I can’t remember ever really believing in Santa Claus. It may be that my parents just didn’t sell it, but honestly it never added up to me.
Don’t get me wrong, I have always loved the twinkly Christmas lights and the jazz-era standards — the Nat King Cole records my father would break out and play for the few weeks leading up to Christmas Day (although I found Ed Ames, another of dad’s Christmas faves, creepy from an early age).
It was a little like the one in The Wizard of Oz. Basically a tree-shaped booth with some poor bored sod stationed inside, who blinked and winked and wiggled the tree’s limbs, and — if you had the good fortune of not being accompanied by an adult — imparted all manner of snark through a microphone in a goofy voice whoever was inside imagined to be tree-like.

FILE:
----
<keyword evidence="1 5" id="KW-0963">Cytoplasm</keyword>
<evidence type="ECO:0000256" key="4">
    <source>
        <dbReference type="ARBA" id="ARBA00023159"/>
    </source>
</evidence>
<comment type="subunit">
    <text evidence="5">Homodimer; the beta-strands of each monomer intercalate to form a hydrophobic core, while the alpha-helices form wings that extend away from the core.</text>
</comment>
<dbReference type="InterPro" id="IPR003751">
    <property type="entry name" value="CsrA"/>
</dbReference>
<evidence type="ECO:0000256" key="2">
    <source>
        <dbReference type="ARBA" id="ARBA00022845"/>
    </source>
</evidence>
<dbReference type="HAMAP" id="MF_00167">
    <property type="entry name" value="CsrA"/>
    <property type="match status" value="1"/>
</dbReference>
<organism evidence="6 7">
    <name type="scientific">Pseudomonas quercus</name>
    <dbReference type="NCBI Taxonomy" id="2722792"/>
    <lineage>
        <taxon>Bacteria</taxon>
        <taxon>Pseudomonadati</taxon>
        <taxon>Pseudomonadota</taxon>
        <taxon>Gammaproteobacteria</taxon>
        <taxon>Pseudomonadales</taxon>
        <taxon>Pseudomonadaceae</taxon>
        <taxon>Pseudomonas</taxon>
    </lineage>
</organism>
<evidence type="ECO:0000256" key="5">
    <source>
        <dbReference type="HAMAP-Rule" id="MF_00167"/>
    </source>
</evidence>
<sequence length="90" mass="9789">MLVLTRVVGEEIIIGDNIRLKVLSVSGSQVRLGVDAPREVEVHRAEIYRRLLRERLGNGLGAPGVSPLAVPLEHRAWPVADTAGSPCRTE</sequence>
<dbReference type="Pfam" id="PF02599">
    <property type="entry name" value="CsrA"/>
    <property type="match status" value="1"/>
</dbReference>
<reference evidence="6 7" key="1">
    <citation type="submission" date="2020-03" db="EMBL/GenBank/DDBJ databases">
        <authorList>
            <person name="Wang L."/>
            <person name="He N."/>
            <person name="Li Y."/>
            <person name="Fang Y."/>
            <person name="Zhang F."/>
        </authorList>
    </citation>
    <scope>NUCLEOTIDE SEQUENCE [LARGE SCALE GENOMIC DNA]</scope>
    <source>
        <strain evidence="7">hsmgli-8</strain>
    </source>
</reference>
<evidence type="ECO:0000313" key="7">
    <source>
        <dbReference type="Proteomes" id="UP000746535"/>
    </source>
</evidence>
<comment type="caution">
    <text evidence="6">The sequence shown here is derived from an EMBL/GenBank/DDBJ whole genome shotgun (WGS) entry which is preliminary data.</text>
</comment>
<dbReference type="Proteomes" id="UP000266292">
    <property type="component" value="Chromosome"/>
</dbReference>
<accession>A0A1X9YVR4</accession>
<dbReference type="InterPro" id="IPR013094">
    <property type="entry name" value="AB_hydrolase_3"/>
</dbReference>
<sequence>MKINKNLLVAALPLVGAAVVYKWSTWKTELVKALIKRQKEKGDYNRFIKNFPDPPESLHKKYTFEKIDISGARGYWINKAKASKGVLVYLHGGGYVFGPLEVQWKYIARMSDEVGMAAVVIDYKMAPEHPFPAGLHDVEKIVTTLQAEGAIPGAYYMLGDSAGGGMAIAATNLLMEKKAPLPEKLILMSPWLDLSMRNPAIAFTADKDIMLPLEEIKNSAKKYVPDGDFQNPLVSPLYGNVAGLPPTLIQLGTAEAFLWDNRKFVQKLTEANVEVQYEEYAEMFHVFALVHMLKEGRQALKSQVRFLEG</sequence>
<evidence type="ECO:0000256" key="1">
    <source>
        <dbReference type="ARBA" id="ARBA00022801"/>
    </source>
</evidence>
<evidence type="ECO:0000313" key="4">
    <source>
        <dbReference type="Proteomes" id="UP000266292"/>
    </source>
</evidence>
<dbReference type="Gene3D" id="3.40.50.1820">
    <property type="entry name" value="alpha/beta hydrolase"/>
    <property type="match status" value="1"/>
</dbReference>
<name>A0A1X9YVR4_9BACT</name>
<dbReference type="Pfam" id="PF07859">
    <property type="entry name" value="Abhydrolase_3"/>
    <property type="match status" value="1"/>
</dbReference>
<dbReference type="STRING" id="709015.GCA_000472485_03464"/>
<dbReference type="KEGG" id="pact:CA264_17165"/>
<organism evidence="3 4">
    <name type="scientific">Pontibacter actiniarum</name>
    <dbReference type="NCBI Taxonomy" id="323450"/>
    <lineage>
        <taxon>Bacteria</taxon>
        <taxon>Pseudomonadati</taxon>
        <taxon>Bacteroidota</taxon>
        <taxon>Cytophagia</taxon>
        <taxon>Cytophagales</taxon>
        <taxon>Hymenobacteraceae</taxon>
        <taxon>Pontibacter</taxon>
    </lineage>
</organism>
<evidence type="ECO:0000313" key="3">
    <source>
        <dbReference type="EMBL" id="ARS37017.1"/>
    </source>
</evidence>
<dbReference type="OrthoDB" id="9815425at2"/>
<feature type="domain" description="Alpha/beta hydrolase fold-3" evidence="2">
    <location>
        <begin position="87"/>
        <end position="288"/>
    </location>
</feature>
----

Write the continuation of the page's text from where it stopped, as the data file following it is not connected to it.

I am sure The J.C. Penney Talking Tree was the first to tell me flat-out that Santa didn’t exist. (Adults were always pretty, um, frank with me when I was a kid. I probably asked too many questions. Like any good interrogator, eventually I wore them out and, again, checking for an adult and not finding one in ear-shot, they more often then not confessed the ugly truth to me.)
We view childhood — even, or especially our own — through a haze of sentimentality. But I think most kids are much shrewder and more coolly rational than we give them credit for. I never felt the need to express my skepticism about Santa, or reveal what The Talking Tree had told me.
Like most kids, I had gathered you believe what you have to believe and tell whomever you have to tell whatever you have to tell them to get what you want for Christmas.